Where does all this god stuff come from? The psychologist Carl Jung tells us that our god-urges, god-images, come from the deepest layers of the mind, the human unconscious.  Jung says they come from us, unconsciously. Emotionally charged images, what the Latins called “numinous spirits” and Jung calls Archetypes and religions call gods, have occurred spontaneously and in similar patterns worldwide. The evidence is impressive.

If these god images come from within us, we might consider that these forces are, somehow, nature at work. We are nature. Are not our minds, instincts, unconscious energies also nature at work? And is nature not always creating?

The writer and teacher Robert Wright, author of The Evolution of God, tells us that while he believes that the idea of god is based on illusion, he feels this illusion has slowly evolved into the morality and ethics of today. He suggests we have become a more conscious and better people as a result of this illusion. (As a result of illusion…?) Yes, I’m trying to figure that one out too, but take a look at Wright’s excellent book. It’s in the library, in that twenty-foot stack.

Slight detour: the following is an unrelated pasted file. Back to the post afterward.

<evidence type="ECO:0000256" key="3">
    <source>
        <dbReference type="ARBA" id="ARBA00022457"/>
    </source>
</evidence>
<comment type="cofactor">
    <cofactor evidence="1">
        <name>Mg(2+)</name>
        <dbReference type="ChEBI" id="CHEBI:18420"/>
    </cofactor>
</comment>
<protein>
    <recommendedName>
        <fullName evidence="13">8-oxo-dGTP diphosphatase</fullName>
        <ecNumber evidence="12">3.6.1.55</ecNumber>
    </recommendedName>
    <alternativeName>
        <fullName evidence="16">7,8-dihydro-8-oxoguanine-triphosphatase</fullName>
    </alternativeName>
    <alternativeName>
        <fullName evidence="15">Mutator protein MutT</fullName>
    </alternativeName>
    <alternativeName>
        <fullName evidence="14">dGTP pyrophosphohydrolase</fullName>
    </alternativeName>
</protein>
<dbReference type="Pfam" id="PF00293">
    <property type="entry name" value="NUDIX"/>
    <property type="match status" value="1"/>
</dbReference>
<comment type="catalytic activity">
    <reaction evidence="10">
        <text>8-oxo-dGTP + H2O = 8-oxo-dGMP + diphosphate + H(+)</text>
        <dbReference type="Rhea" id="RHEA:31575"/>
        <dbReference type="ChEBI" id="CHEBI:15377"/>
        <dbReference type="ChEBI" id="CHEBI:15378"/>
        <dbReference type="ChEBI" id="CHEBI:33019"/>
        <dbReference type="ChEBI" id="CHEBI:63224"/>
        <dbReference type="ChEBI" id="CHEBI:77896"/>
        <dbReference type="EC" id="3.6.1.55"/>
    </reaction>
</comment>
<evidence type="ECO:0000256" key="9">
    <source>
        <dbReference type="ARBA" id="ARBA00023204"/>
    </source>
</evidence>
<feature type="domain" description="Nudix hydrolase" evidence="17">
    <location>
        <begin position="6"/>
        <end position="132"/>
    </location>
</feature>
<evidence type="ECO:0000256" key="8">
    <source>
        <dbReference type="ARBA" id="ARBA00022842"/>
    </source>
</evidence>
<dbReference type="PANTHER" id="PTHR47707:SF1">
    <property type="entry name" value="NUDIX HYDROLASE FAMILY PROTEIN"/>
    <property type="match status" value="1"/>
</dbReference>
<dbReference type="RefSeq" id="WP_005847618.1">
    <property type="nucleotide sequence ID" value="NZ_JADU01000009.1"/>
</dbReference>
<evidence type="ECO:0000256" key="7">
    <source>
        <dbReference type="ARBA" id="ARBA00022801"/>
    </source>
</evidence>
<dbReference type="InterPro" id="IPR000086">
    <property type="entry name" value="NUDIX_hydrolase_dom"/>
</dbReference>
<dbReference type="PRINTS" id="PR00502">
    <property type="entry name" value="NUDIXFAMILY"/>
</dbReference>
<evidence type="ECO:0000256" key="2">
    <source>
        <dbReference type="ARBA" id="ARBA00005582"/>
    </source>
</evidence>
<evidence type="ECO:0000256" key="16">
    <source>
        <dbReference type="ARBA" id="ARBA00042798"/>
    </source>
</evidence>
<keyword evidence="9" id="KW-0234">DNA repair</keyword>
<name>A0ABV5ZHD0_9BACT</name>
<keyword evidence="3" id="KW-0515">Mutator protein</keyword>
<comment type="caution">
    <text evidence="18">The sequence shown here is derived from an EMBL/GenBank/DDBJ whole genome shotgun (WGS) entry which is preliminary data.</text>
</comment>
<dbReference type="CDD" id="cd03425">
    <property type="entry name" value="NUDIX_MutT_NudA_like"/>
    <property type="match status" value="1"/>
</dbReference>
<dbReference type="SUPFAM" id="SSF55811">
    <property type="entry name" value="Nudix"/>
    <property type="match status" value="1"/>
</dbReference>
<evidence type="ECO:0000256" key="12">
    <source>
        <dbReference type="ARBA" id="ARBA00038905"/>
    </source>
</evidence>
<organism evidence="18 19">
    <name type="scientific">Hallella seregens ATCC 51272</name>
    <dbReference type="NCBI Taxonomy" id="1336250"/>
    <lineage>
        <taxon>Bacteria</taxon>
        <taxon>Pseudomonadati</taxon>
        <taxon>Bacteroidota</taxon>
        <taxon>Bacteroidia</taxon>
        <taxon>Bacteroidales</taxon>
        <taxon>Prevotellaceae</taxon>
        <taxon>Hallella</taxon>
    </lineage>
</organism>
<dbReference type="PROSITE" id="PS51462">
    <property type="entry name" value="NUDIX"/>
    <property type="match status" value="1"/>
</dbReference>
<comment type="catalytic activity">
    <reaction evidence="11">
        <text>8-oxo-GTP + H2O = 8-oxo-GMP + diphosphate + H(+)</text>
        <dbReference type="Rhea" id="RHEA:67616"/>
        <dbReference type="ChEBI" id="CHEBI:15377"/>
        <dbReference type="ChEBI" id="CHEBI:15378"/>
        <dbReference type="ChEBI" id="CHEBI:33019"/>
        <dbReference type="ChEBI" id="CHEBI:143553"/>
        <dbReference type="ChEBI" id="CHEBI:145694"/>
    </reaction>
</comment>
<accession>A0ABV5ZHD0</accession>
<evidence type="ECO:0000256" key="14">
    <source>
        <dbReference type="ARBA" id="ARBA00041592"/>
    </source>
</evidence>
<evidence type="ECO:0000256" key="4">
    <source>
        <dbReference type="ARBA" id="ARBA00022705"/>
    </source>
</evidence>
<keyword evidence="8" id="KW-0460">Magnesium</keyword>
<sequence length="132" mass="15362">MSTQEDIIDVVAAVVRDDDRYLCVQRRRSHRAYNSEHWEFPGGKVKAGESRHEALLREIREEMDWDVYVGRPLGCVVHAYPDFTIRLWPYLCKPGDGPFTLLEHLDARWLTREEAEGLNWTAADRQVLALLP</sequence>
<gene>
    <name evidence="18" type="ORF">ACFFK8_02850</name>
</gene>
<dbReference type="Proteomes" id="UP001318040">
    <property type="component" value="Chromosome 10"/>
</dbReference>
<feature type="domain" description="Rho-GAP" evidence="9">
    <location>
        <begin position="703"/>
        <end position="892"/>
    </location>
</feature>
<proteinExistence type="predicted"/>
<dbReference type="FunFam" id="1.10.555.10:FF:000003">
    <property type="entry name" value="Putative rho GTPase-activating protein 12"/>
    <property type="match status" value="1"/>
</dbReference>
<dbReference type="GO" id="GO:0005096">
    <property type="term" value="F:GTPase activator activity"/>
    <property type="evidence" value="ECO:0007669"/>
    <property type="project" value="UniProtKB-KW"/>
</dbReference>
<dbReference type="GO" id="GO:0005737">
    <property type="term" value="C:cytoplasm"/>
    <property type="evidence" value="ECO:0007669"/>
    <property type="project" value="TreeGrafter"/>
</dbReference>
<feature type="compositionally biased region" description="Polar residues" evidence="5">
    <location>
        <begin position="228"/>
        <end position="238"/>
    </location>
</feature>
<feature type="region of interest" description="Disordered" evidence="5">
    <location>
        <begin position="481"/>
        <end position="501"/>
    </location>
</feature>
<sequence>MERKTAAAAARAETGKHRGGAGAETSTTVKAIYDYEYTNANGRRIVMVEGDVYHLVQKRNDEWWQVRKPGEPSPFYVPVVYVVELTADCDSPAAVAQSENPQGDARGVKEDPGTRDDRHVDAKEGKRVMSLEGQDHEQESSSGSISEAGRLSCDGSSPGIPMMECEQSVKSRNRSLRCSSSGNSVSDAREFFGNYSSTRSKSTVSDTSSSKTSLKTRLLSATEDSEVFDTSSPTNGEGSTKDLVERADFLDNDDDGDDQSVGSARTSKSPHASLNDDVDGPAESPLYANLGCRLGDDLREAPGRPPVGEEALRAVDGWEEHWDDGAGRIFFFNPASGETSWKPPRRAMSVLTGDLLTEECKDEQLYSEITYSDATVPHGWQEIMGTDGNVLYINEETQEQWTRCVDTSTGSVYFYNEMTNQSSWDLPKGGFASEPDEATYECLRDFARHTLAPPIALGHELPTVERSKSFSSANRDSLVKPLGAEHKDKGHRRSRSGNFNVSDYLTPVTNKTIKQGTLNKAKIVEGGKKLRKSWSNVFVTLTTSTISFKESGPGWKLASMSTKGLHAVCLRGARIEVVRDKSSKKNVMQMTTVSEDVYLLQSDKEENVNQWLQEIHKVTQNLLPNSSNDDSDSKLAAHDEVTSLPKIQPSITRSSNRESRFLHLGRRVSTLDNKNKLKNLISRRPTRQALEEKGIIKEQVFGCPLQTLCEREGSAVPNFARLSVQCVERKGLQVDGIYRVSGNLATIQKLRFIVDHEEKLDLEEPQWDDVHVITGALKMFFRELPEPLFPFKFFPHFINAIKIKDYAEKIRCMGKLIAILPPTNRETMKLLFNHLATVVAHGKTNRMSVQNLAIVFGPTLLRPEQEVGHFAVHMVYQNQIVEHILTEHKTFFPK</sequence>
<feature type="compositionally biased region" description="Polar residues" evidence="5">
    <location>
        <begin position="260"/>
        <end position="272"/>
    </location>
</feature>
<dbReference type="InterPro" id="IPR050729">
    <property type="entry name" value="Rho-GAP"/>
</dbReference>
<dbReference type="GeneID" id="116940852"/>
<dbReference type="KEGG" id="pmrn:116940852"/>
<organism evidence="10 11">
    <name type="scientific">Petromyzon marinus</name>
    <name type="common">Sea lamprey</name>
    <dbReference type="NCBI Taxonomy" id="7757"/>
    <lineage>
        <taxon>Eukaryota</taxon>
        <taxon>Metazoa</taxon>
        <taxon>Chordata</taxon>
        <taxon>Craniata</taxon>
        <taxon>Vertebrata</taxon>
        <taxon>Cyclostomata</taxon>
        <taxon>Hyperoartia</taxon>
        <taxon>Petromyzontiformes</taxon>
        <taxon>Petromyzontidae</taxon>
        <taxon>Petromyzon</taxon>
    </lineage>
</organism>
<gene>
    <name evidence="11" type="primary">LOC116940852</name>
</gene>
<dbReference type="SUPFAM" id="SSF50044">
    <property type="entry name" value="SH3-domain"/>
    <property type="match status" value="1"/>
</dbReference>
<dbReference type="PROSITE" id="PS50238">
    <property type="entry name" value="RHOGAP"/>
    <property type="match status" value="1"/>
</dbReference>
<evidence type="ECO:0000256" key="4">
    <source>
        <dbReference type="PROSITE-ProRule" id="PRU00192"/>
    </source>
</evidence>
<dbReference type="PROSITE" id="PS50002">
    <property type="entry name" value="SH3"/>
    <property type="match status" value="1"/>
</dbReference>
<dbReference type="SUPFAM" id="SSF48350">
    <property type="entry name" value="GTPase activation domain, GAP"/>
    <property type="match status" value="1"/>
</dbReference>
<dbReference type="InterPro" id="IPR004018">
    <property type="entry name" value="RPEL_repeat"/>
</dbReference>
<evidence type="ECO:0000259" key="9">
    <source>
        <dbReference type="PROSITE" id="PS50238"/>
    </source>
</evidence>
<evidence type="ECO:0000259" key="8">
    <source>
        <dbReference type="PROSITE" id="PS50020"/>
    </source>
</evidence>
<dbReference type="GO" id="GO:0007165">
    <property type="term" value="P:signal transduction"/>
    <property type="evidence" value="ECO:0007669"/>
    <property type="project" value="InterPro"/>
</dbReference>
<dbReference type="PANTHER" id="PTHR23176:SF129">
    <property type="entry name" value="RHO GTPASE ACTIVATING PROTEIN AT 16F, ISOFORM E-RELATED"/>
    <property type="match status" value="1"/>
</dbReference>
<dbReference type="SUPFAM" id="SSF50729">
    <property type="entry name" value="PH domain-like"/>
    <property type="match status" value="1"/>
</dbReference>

Reason tells us that we modern humans are or should be skeptics. The very basis of Science is skepticism. Further, Karen Armstrong, a leading writer on religion, states that our current secularism is entirely a new experiment, unprecedented in human history; an experiment we have yet to see how it will work out.

Armstrong further states that our Western liberal humanism is not something that comes naturally to us. Liberal Humanism not natural? Now there’s a challenge for Unitarian-Universalists! She states that Humanism, like an appreciation of art or poetry, has to be cultivated.

In recent history some writers have claimed that, whatever the origin, “God is now dead.” Caput! Finis! Is God dead? If so, then why does it feel like the atmosphere is crammed with more gods than teen–age text messages?


But the theme here is, Gods and Change. Let’s move on and take a broad look at the pagans, where I admit I have a soft spot.